NB Premier delays province’s response to Official Languages ​​Act recommendations – New Brunswick | Globalnews.ca

New Brunswick Premier Blaine Higgs announced that he will delay the province’s response to recommendations on improvements to the Official Languages ​​Act until the fall.

The report, prepared and presented by Justice Yvette Finn and John MacLaughlin, made several key recommendations, including the creation of a Department of Official Languages ​​and a standing committee within the legislature.

That was six months ago.

In a self-imposed deadline, Higgs promised there would be a response by the end of June.

Read more:

NB language commissioner ‘very disappointed’ by silence on recommendation

“At this point, I haven’t been able to have that level of conversation, in depth, about what this means across the province, what (are) the implications, and can we really deliver on something that’s being committed. ”, he said speaking to reporters on Thursday. “Unfortunately, I haven’t been able to land on that stage at the moment.”

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He said more time is needed to figure out how certain recommendations might affect different departments. In a press release, he said the municipal reform also complicates his ability to respond to the recommendations.

On Thursday, Higgs did not directly say when an answer could be expected in the fall.

“It’s a lengthy report,” he said. “If we implement this correctly, people will know that it makes sense. We are recognizing the rights and obligations and we are doing it in a way that really promotes the two cultures of our province.”

Higgs said the delay is about “getting it right.”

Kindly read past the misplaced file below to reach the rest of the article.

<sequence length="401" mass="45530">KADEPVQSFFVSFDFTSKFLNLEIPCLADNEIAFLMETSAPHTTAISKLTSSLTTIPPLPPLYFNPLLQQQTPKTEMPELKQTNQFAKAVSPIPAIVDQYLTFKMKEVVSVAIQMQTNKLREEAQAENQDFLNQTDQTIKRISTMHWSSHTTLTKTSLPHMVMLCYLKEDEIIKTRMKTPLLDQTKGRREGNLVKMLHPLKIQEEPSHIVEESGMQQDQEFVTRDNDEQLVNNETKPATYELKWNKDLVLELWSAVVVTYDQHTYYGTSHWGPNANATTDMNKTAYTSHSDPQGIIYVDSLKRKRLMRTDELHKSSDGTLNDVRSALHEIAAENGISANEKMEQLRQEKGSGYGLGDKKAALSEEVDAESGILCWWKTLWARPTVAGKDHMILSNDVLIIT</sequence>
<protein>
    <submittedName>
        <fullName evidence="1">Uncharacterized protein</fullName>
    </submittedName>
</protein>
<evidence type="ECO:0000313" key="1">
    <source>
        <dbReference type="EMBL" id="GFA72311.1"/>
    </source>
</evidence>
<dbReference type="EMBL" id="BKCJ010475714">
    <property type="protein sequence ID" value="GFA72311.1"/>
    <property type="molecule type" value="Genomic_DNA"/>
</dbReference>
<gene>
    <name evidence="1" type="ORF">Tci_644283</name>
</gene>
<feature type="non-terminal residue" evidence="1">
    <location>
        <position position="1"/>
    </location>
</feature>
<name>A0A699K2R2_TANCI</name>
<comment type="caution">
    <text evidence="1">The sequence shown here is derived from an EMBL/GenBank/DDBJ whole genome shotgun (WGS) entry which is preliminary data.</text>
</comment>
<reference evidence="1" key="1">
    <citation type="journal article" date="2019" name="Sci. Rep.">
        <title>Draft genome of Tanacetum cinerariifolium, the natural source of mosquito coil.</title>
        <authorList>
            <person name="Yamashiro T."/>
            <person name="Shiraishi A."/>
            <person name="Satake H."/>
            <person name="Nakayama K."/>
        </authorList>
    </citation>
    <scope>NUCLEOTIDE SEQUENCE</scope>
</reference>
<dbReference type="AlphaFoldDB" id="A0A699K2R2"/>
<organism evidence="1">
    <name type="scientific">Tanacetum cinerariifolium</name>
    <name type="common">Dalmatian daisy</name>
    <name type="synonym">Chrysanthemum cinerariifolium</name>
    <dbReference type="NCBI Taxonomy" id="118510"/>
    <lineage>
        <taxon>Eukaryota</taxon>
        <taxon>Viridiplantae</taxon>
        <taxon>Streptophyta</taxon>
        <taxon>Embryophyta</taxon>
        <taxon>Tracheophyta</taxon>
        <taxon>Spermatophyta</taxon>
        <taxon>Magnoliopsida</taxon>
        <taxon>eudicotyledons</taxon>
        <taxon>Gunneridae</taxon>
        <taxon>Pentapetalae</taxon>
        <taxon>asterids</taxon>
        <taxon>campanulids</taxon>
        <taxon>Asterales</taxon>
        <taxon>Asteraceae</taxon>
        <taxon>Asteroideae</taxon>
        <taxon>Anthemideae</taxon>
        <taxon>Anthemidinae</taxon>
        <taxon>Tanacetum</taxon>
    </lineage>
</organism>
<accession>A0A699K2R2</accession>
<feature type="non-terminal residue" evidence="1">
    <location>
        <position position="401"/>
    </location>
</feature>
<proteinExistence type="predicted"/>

“We need more time to consider the best structure to deliver services within all parts of government. At the end of the day, we want to provide the best possible services in the most effective way.”

However, an organization representing francophones in the province says this decision shows a lack of leadership on the part of the prime minister.

The president of the Société de l’Acadie du Nouveau-Brunswick, Alexandre Cedric Doucet, said the government failed to meet its own self-imposed deadline.

The report was originally filed on December 15, 2021.

“We’re six months away from that and I think the government has plenty of time to take concrete action, so today is just, it just sends a negative message to the Acadian community,” he said.

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Doucet is not alone in expressing disappointment in today’s announcement.

The official languages ​​commissioner issued a statement on Friday.

“I am disappointed that the government is still unable to tell us what its intentions are regarding the review of the Official Languages ​​Lawmore than six months after the conclusion of Commissioners Finn and McLaughlin’s consultation work,” he said in an emailed statement.

Shirley MacLean has criticized the government’s silence on the report’s recommendations.

“What good is a review process when the government does not provide a response to ensure that the recommendations resulting from the consultations are implemented in a timely manner? that of our province Official Languages ​​Law and two linguistic communities deserve better”.

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